Citizens, in Uzbekistan there is a Lamb and Vegetable Soup known as Shurpa (Sho’rpo) that is ranked in the top-tier of the Uzbek recipe canon. Shurpa is a variety of filling and nourishing soup, popular in the East, characterized by a high fat content, the presence of large-size cut vegetables, an abundance of spices and herbs and with the surprising addition of fruit.
There are two different types of Shurpa: one involves pre-frying the ingredients (qovurma sho’rpo), and another which is slow cooked (simmered).
As noted on the website orexca.com:
Among the liquid dishes, various kinds of Shurpa and Mastava take an important place in Uzbek national cuisine. The basis of these dishes is the bouillon of fatty meat. Shurpa and Mastava are prepared from fresh or pre-fried meat, most often from fresh mutton. Important components are sliced carrots and onion rings, which are added fresh. Sometimes Shurpa is prepared with turnips or peas. In several areas potatoes, fresh tomatoes and sweet peppers are added. Shurpa is subdivided into Kaytnama (shurpa from fresh meat) and Kovurma (shurpa from fried meat). Kaytnama – shurpa is the most popular and has a gentle taste and aroma. The meat is cooked in large pieces, and the vegetables – whole or in large pieces. Cooking should be done on a slow fire and it is impossible to allow a vigorous boil.
I am giving you the ruthlessly authentic recipe for the pan-fried version of Shurpa, laden with lamb, garlic, herbs, vegetables and completed with Central Asian spices (given a touch of TFD magic of course).
Battle on – The Generalissimo
For the lamb stock:
2 lbs. bone-in lamb
10 cups water
For the Shurpa:
3 lbs. lamb stew meat, cut into small pieces
8 medium yukon gold potatoes, peeled and cut into medium cubes
2 large onions, one red and one white, chopped
1 white onion, thinly sliced
3 carrots, preferably multi-colored, peeled and cut in rounds
1 green bell pepper, julienned
1 red bell pepper, julienned
1 orange bell pepper, julienned
1 cup canned chickpeas
2 ozs. tomato paste
6 ozs. tomato sauce
10 cloves garlic, cut into thick slices
1 quince, cored and cut into slices (if unavailable, use an heirloom apple and ¼ cup membrillo (quince paste) – if you can’t find membrillo, just omit and use the apple)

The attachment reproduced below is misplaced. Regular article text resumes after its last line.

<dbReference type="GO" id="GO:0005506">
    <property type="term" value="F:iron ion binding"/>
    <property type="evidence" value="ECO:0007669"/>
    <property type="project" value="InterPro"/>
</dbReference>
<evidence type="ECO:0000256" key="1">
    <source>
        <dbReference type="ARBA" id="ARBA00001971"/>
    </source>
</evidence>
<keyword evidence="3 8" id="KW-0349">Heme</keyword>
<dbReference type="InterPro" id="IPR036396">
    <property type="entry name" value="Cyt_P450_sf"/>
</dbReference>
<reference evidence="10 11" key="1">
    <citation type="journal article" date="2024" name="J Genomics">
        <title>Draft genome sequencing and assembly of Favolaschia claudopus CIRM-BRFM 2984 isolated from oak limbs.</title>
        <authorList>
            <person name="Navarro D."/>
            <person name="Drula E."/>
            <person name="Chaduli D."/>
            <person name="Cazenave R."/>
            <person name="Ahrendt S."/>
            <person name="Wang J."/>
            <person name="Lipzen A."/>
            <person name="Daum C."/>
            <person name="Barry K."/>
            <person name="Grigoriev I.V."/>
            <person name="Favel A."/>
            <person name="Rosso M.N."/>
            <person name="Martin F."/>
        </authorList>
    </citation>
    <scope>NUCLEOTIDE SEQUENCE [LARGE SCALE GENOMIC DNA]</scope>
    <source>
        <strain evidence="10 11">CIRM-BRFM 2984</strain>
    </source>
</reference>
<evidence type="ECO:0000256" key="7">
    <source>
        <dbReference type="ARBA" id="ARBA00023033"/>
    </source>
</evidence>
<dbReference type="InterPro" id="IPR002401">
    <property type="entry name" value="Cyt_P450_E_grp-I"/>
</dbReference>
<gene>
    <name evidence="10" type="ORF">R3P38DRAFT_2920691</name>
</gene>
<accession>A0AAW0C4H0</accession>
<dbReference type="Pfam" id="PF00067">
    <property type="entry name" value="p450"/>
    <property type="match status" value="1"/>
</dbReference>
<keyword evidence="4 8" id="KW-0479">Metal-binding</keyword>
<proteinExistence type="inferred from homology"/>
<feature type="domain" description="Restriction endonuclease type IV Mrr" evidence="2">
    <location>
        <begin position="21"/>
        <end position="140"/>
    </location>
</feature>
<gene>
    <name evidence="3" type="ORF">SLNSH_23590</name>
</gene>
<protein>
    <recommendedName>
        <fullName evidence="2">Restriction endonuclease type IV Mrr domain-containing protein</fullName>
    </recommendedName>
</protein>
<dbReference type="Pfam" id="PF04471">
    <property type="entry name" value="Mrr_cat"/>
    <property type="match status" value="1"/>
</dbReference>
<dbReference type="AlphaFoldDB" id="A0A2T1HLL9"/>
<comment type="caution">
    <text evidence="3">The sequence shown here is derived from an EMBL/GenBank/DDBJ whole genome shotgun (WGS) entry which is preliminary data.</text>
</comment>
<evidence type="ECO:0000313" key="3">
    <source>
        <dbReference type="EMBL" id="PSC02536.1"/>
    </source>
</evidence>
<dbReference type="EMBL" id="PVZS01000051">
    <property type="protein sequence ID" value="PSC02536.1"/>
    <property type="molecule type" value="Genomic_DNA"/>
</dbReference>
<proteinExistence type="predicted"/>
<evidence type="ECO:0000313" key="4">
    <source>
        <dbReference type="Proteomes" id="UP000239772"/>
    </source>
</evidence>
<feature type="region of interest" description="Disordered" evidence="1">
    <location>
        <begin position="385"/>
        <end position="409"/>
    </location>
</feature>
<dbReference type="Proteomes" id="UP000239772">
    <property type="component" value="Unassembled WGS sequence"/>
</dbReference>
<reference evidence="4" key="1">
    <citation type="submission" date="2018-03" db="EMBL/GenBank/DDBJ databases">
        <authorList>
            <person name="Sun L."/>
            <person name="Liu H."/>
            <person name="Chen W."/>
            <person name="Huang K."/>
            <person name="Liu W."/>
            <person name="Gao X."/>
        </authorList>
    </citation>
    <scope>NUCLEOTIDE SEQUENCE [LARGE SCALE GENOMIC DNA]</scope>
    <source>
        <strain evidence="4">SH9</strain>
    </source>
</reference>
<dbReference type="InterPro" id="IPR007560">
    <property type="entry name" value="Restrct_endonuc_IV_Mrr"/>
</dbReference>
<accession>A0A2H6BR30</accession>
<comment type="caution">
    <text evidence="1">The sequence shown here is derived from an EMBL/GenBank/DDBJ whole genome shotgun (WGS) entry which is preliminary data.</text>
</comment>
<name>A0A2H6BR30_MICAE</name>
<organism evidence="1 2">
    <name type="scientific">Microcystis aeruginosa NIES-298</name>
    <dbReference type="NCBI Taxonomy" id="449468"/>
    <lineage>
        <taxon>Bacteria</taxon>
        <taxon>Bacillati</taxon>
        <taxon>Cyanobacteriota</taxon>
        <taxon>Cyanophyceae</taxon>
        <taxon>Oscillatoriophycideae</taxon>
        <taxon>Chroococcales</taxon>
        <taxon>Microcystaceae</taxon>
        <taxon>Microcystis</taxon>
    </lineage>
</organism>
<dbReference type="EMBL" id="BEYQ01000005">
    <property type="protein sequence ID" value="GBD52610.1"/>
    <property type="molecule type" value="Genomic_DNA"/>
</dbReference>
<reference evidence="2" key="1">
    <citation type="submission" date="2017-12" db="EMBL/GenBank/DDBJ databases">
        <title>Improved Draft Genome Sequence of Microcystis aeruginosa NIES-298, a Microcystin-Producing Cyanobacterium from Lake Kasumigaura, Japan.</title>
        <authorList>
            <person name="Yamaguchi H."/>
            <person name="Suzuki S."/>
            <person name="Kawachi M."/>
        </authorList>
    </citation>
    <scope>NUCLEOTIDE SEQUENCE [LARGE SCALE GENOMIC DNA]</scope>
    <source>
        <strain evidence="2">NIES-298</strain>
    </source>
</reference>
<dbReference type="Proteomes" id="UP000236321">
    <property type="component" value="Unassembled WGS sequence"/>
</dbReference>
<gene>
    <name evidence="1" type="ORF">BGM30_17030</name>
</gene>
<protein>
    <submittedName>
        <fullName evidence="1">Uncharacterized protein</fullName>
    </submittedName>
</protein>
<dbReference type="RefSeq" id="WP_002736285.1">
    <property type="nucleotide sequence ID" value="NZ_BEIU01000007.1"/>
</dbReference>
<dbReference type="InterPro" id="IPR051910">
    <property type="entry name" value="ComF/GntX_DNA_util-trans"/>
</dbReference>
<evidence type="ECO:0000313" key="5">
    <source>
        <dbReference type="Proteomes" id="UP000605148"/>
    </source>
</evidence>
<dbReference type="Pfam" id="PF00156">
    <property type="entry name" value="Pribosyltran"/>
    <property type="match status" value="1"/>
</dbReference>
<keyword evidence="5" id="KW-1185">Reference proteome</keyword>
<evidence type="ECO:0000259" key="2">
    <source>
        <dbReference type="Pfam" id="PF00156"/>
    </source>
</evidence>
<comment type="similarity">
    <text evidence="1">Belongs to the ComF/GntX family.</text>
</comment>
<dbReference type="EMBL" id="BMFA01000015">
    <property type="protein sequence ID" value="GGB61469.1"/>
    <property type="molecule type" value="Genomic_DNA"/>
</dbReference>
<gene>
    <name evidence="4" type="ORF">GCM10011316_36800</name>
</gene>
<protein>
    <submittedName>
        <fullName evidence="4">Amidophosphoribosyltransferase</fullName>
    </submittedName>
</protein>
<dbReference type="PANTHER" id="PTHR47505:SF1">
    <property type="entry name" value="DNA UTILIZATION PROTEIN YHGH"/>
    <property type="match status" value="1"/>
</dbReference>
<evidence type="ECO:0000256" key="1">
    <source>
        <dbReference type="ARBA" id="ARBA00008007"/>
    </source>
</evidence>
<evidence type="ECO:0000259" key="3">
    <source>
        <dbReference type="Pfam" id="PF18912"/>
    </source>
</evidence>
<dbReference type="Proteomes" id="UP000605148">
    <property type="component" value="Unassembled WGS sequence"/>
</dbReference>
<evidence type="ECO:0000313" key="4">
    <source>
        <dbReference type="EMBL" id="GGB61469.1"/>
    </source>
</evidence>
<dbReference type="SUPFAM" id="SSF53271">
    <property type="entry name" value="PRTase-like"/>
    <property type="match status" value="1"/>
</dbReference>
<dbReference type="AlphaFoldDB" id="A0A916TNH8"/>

¾ cup grapeseed oil (preferred), or neutral oil
¼ cup minced lamb fat (preferred) or use grapeseed or neutral oil
1 teaspoon urfa biber (preferred) or regular red pepper flakes
1 tablespoon smoked paprika or just use regular
2 tablespoon freshly-ground cumin
¼ cup chopped cilantro
⅓ cup chopped dill
¼ cup chopped basil
⅛ cup Thai basil (or just use parsley if unavailable)
¼ cup chopped parsley
3 tablespoons of pink Himalayan or kosher salt
a large pinch or two of Sumac for the onions
1 tablespoon ground black pepper
For the lamb stock:
Wash the lamb on the bone and place it in a large pot. Pour over 10 cups of water and bring the water to boil over medium heat.
As soon as the water starts slightly boiling, discard the water. This is done to reduce the smell that lamb meat usually has and to clean the meat in order to have a clear stock.
Once you have emptied the pot, return it back to the stove and add 11 cups of pre-boiled water.
Bring it to boil again but keep the heat on medium. Do *not* overboil the water. When the water starts boiling, more foam will appear on the surface of the soup. Using either a spoon or a spatula, remove the foam. The soup should be clear.
Keep on simmering the soup over medium-low heat. Cover the lid of the pot half-way and cook the meat for at least 2 hours. When done, discard lamb and reserve stock.
For the Shurpa:
Heat a pot over high heat and add lamb fat and oil. When the oil is hot, add in the lamb meat and sauté until the meat is well-browned. Drain a lot of the oil or fat off (but not all – the oil is an important part of the dish, the final product should be oily!) and remove any burnt cracklings from the pan.
Add red onions, sauté for a minute and then add carrots and continue to mix.
Add in bell peppers and continue to stir.
Add tomato sauce, and ground spices plus salt and pepper and continue to mix and cook for 3-5 min.
Add garlic, bay leaves and lamb stock. Bring to a boil, then reduce heat and let it simmer for 20 minutes.
Add in potatoes, sliced quince (or apple and membrillo) and chickpeas plus more stock if needed to cover potatoes all the way.
Simmer for an additional 25-30 minutes or until the potatoes are done.
Meanwhile marinate the white onion: peel and slice it into semi-circles. Sprinkle it with sumac and a pinch of coarse salt, then squash it with your hands. Leave to stand under a weight (a bottle of water for example).
Place the meat in warmed deep bowls, add ladles of soup and sprinkle with fresh herbs and marinated onion.
Serve in a bowl with crusty bread or Uzbek lepeshka (flat bread).
For leftover shurpa,transfer to regular pot and refrigerate when cooled.
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